I love to celebrate birthdays in general, but I especially love celebrating the birthdays of those who I love, so naturally my mom’s birthday is a big deal to me. Now, there is absolutely no way I could ever afford the deluxe tropical island that my mother deserves (we’re counting on Tommy to secure a future presidency and help us make that dream a reality…unfortunately we have to wait until he turns 35 and is legally able to run), so I had to opt for a plan B present: my words.

As a college student who is ballin’ on a budget and possesses a strong love for writing, I often turn to writing as my form of gift-giving. Sometimes I give cards, short stories, poems, or vignettes, but recently I have opted for blog tributes. Why? I have been blessed with an incredible circle of friends and family members, and I think it’s important to publicly highlight the unique qualities that makes these people so special to me, because in the rush of life, I think we sometimes miss out pausing to genuinely notice and appreciate others and the lessons we can learn from them.

So, without further ado, I present to you, the Top Four Reasons Susan Doles=GOALS.

1. Susan Doles has an appreciation for beauty:


My mom has this sixth sense for all that is lovely in the world, and she finds it in the most unlikely places. She’s the kind of person who will be shopping at Meijer and halt her grocery expedition to smell the different shampoos, and call us over to show us our favorite (even though she clearly won’t buy it unless it’s on sale). Susan Doles is a strong advocate for colorful sunsets, fragrant flowers, and sweet desserts; but she doesn’t stop at enjoying these for herself—she is always sure to point out life’s precious details to us.

Some of my first memories with my mom include her pointing out the stars on a clear winter night while in a driveway of a family friend, smelling her the colorful flowers in her garden, and eating handfuls of cookie dough together while making Christmas cookies.

Half of our family’s home videos take brief intermissions where the camera defects from the moment at hand (like Julie learning to walk) to show the pretty sunset or cute squirrel that caught her eye, complete with a narration of just how wonderful small rodents and firey skies truly are.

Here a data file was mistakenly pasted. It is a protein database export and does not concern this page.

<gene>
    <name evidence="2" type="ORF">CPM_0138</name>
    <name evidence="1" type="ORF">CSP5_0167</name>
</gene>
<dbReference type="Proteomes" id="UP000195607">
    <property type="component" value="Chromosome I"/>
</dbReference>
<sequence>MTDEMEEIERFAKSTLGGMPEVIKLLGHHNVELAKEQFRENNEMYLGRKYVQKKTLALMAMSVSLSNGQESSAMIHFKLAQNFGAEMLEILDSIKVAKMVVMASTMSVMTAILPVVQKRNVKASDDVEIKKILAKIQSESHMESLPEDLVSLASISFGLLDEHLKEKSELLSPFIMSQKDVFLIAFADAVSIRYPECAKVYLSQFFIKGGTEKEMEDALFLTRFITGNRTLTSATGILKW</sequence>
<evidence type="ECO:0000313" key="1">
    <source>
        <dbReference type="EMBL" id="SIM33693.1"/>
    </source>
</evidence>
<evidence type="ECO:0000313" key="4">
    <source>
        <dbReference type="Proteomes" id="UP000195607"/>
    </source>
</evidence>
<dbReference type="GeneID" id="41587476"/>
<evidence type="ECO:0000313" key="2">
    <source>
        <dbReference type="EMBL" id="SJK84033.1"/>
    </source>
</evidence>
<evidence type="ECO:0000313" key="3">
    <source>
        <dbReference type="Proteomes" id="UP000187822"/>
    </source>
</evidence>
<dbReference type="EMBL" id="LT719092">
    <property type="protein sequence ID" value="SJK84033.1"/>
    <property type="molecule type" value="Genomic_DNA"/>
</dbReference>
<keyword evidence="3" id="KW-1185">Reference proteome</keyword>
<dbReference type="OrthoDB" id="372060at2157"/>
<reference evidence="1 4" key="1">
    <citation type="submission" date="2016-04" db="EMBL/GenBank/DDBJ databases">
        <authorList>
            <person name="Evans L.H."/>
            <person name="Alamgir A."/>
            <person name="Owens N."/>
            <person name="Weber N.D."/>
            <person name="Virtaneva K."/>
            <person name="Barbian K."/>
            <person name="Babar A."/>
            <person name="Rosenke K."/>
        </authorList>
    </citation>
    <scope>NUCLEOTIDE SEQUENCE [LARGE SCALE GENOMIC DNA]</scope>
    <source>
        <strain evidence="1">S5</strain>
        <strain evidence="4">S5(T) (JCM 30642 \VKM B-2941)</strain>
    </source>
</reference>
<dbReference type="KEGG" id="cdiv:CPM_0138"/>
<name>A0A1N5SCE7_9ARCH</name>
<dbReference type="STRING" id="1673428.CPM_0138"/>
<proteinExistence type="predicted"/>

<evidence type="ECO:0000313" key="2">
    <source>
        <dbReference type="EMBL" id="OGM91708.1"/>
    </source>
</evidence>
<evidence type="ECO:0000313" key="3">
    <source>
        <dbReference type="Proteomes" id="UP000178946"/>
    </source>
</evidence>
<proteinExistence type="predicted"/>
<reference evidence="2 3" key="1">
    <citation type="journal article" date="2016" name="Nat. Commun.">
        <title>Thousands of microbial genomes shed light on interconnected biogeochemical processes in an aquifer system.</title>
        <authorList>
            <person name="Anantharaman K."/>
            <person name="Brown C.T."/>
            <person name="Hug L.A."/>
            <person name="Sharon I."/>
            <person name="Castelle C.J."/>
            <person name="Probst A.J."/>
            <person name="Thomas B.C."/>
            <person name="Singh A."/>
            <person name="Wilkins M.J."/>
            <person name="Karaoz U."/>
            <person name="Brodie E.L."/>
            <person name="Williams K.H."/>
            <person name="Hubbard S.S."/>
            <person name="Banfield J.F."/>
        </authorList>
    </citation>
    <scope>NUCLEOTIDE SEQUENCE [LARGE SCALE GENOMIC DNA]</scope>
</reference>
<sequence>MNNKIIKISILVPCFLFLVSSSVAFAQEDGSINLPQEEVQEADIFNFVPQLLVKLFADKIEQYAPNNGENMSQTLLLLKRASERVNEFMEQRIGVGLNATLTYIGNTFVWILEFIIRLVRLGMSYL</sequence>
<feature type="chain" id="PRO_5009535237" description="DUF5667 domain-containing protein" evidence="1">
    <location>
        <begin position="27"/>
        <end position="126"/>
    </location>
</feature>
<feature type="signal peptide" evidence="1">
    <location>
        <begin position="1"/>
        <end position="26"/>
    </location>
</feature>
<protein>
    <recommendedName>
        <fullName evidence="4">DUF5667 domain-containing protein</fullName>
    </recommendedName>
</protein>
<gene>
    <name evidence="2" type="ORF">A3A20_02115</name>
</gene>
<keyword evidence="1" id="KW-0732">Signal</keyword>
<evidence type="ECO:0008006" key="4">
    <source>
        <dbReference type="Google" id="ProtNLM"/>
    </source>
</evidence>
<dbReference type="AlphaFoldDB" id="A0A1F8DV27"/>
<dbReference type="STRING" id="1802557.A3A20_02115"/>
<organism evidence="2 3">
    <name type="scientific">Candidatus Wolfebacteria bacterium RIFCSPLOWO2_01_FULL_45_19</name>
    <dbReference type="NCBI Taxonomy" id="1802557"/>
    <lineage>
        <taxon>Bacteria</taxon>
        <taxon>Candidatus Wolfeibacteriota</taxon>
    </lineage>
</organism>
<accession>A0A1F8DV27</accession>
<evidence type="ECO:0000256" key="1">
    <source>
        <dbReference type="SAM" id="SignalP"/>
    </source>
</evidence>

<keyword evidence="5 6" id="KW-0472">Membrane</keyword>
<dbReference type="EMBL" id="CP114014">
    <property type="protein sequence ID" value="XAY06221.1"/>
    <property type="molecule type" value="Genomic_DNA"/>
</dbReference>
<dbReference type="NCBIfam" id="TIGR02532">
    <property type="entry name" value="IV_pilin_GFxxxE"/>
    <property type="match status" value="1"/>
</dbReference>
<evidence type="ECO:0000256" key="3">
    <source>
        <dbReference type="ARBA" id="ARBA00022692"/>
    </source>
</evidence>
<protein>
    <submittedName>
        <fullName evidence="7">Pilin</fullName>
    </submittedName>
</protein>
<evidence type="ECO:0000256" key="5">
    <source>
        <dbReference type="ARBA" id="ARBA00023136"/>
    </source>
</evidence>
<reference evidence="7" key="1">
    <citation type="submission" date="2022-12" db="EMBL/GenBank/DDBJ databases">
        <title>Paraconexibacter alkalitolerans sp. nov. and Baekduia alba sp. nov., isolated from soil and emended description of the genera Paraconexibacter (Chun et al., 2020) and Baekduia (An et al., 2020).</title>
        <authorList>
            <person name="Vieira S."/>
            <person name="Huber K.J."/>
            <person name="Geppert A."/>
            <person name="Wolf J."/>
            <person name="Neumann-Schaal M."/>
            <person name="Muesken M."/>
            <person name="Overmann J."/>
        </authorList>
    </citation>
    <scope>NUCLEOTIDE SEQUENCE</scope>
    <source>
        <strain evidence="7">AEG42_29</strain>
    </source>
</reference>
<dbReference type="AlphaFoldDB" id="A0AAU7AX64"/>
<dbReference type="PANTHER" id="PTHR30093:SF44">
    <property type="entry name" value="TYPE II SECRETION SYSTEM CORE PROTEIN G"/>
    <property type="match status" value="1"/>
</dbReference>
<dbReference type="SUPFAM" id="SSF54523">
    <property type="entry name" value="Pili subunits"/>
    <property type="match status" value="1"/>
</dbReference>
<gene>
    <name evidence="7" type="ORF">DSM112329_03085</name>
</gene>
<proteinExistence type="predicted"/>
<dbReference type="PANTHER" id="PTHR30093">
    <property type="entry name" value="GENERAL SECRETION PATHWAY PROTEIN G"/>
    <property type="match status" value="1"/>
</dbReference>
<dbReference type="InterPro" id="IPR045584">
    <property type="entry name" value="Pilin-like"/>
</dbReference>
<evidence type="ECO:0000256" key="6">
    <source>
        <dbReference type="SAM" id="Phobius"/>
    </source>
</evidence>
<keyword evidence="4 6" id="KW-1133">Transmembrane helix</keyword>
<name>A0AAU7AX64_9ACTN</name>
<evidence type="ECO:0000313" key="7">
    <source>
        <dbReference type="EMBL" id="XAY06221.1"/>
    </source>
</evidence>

Even to this day, I can count on a regular stream of SnapChats indicating the sparkly snow she saw on her evening walk. It is my mom’s love for the small details of daily life that has taught me to see each day as a dazzling gift rather than a to-do list.

2. Susan Doles is imaginative:


One of my favorite things about my mom is just how she seamlessly infuses creativity into everything. When we were kids, she would find ways to turn everything into a game. As a kid, during the summer, a typical Monday lunch would turn into a game of restaurant, where my mom would take the “orders” of my siblings and my friends, wrapping juicy burgers in tinfoil and placing them in paper bags with french fries, and delivering them to our Little Tykes table on the deck.

A snow day would transform into an arctic adventure of climbing Mount Everest and sledding with snow dogs (AKA our puppy), ending the adventure with a cup of hot chocolate at the “lodge.”

My mom was never sitting on the edge of the pool worrying about her hair, but diving into the chlorinated blue waters with my siblings and me, playing the role of our pet dolphin in a game of mermaids. Tooth fairy visits were marked by trails of glitter sprinkled across our pillows, through the hallways, down the stairs, and to our garden, joined by tiny notes left in delicate cursive writing, signed by, “Trixie Greenleaf.”

My mom’s talent for making each day explode with magic has left me with a deep sense of wonder, joy, and memories when I reflect on my childhood, and it is my greatest hope that I can give my kids the same experience one day.

3. Susan Doles is tough:


Fiercely independent, incredibly confident, and way too smart for her own good, my mom is no pushover. The older I get, the more I appreciate this. My mom never tried to be the “cool mom.”

There were times when we butted heads over my curfew, argued about sleepovers I wasn’t allowed to attend, or complained about the “No TV until you’ve either read or exercised for half an hour rule,” but now I am so thankful for a mom who loved me enough to prioritize her role as my parent over her role as my friend. My mom cares about me more than she cares about me liking her, and I am just now realizing how much this has shaped my siblings and me.

4. Susan Doles is actually the best mom ever:


Yeah, yeah, it may be biased, but I’m pretty convinced that it’s true (I wouldn’t recommend that you try and argue with me on this one though)! In retrospect, there are so many valuable lessons my mom passed down to my siblings and me.

As a kid, whenever I fell (which is a lot, if you are familiar with my lifelong struggle as a clumsy human), my mom didn’t rushed to coddle me and make a big deal out of a scraped knee; she would calmly say, “You’re tough, Kelly, hop back up!” My mom taught me to be tough; she showed me how to handle pain and disappointments with poise instead of letting them keep me down or make me bitter.IMG_5802

IMG_8204My mom also taught her children that boys are allowed to be softhearted and creative, and girls are allowed to be self-sufficient; whenever a leaky sink popped up in the house, it was my mom who would reach for the tool box and do the repairs, and she was never bothered when my brothers tried on my dress-up clothes or wanted to have tea parties with stuffed animals.

My mom lived out all of the lessons she wanted to teach us; instead of telling my sister and me to date someone who will treat us right, my mom chose to marry someone who embodies the qualities we look for.IMG_8212

My mom never told my siblings and me not to drink; she just chose to never drink in front of us. My mom never told me not to wear makeup, but she just chooses not to wear it on a regular basis.